While the numbers of Muslim crimes continue to upswing, more Western Countries have implemented a new law to prevent further violence. Recently, Switzerland has moved a step closer to imposing a nationwide burqa ban.
This is against the women who wear burqas as part of the country’s small minority because the country is afraid that people will be using these religious customs in order to inflict terror or crime on innocent citizens of Switzerland.
A ban on the Islamic veils was passed in the lower house of Swiss parliament on September 27 by a tight vote of 88 to 87. Since it passed in that part of the government, it now has to go to the higher chambers of the government in order to actually be enacted into law. Many people expect that it will be a controversial issue and will probably be put to a national vote.
Walter Wobmann, an SVP politician leading the campaign, claimed the law would “maintain public order and respect for the dignity of women”.
Known for his anti-immigration stance, he has previously said it was “unacceptable” for women to wear headscarves in passport photos and vowed to “stop further ‘Islamization’ in Switzerland” while supporting the 2009 ban on mosque minarets.
Writing in support of the “Yes to veil ban” campaign, Wobmann claimed veils violate Swiss values and said the law would also prevent vandals and criminals concealing their identity.
“Veils are an attack on integration in a free society,” he continued. “The ban on religiously motivated coverings in public is proportionate and violates neither freedom of religion nor expression. It does not constitute discrimination.”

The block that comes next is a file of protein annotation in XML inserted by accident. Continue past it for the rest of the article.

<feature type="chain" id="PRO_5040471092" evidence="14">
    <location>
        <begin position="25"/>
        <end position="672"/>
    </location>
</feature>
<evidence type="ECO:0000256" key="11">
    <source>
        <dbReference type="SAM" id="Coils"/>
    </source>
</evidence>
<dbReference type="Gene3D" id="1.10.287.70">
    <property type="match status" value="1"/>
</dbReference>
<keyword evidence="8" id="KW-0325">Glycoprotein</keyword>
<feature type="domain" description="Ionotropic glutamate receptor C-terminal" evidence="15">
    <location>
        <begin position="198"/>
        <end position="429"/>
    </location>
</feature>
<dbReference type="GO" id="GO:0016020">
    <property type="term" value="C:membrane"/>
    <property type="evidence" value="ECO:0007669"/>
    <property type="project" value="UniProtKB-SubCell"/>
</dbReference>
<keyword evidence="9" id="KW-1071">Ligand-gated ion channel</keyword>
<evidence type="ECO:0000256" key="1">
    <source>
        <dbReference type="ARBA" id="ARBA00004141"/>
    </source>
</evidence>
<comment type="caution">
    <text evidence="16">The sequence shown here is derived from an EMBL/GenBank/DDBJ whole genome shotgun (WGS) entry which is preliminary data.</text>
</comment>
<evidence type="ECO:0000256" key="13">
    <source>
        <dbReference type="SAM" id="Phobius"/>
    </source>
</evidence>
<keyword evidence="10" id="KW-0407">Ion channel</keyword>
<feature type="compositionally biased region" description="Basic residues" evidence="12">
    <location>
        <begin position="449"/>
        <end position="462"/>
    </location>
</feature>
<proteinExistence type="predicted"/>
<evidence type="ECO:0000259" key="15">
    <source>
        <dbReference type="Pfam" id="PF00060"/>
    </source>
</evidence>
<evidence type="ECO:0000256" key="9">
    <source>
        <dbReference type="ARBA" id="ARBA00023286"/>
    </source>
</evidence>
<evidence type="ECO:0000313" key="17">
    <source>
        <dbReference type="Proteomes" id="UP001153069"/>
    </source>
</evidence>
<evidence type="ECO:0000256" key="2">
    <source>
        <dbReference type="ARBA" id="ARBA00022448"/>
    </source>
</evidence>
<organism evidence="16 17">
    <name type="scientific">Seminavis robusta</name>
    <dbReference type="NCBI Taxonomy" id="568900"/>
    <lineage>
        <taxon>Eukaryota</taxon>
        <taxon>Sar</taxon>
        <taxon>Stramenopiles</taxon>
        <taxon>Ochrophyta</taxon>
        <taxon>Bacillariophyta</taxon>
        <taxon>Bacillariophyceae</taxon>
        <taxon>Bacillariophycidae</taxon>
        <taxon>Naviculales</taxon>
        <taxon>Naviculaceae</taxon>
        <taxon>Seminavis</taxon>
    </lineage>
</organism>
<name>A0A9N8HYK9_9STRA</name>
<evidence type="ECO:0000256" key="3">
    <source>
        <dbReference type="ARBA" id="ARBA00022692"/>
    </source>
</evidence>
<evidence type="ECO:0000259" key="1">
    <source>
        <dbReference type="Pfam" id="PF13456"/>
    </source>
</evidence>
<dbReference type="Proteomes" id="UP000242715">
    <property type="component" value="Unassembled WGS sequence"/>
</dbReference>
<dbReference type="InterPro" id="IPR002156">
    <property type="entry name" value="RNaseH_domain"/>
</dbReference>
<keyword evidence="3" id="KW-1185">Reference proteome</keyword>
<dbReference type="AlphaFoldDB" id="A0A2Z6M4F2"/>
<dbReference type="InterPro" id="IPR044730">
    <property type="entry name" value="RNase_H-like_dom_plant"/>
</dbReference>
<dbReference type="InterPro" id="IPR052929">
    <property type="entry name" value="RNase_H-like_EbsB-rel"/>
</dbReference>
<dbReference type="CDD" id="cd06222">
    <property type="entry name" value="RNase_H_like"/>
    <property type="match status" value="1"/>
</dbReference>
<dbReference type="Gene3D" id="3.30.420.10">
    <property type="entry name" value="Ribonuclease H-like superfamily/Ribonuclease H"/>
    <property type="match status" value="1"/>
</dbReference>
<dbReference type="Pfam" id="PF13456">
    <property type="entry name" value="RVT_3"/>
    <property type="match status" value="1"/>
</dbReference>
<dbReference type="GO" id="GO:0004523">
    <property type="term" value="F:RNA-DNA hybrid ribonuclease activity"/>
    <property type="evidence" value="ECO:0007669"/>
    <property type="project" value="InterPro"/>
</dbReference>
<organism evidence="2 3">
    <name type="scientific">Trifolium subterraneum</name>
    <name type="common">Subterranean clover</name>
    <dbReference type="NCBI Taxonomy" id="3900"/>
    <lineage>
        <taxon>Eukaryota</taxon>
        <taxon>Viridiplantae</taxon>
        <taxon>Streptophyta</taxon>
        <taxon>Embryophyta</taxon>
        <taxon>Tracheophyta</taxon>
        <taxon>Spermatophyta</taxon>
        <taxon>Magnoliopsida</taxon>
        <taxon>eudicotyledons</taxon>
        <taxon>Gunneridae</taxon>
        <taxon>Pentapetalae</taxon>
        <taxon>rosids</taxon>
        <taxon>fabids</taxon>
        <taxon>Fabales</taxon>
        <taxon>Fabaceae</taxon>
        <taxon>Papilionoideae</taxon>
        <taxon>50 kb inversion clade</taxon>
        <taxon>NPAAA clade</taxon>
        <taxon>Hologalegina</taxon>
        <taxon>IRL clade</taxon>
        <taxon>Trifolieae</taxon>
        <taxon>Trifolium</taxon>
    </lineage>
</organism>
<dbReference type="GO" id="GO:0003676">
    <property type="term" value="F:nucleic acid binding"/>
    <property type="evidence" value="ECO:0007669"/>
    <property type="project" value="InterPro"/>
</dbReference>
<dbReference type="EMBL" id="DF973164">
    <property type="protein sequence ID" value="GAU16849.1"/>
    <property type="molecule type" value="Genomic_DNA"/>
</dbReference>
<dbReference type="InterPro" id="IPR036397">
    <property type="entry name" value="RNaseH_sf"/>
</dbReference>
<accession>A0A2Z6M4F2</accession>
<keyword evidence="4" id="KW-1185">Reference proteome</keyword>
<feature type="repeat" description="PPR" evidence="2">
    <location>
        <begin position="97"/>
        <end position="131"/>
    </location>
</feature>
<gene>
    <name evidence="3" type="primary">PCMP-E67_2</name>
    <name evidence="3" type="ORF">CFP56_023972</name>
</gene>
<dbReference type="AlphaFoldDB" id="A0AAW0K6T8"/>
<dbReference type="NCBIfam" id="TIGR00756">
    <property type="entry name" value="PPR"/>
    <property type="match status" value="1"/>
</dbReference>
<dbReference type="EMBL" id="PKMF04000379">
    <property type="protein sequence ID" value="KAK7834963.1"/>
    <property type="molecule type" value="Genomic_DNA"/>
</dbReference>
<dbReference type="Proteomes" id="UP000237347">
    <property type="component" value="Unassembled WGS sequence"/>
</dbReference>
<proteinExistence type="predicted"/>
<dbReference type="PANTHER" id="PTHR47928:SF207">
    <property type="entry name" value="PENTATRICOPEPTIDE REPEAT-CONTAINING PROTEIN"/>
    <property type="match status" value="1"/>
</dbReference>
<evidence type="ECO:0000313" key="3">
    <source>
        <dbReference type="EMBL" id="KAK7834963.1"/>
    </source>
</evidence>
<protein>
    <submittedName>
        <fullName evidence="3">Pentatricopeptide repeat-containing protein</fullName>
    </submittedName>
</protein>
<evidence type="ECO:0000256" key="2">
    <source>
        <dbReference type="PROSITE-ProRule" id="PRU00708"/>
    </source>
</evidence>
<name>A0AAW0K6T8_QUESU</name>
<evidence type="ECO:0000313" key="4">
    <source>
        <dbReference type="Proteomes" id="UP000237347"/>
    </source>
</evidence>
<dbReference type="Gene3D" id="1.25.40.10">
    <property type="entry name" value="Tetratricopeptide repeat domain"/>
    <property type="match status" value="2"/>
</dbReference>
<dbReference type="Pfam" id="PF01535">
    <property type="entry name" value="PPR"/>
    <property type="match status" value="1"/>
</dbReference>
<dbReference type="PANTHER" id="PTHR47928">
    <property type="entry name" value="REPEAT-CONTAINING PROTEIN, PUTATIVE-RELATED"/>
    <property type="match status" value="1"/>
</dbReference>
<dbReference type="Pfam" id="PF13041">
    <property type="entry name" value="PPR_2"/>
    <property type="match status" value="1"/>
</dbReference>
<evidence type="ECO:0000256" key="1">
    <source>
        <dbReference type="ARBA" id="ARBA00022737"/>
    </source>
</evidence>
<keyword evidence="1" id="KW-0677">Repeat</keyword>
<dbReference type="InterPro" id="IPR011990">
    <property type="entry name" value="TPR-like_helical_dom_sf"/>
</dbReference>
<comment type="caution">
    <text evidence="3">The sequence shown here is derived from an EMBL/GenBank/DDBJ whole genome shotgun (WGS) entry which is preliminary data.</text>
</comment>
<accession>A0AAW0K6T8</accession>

The proposed law would see paragraphs written into Switzerland’s federal constitution against the “concealing of one’s face” in public places, other than religious sites, with exceptions for health and safety, the climate and unspecified local customs.
In order to speed up this ban, supporters need to get 100,000 signatures to force a referendum. According to an August poll, a shocking majority of 71 percent of Swiss citizens support the face veil ban.
Because it is a hot-button issue, the Swiss parliament is expected to stall on it. This will leave the decision to a public vote.
Switzerland has about 8.3 million people in the country and only 5 percent of those are Muslim with few actually wear burqas.
Due to recent Muslim immigrants and refugees who have struggled to integrate into socially liberal European society, the controversy of the proposal grows.
Muslim boys who refused to shake female teachers’ hands were recently threatened with fines of 5,000 Swiss francs (£4,000), while two young girls who did not take part in swimming lessons with boys were denied citizenship in June and a Muslim woman left her job as a supply teacher after being told she must shake hands with male colleagues.
Switzerland is one of the several European countries currently debating similar issues, with burkini bans brought in by some French Riviera resorts provoking outrage.
France and Belgium enforce nationwide bans on full-face veils, while Germany and the Netherlands are considering similar laws. Regions of Italy, Spain, Russia, and Switzerland also regulate religious attire.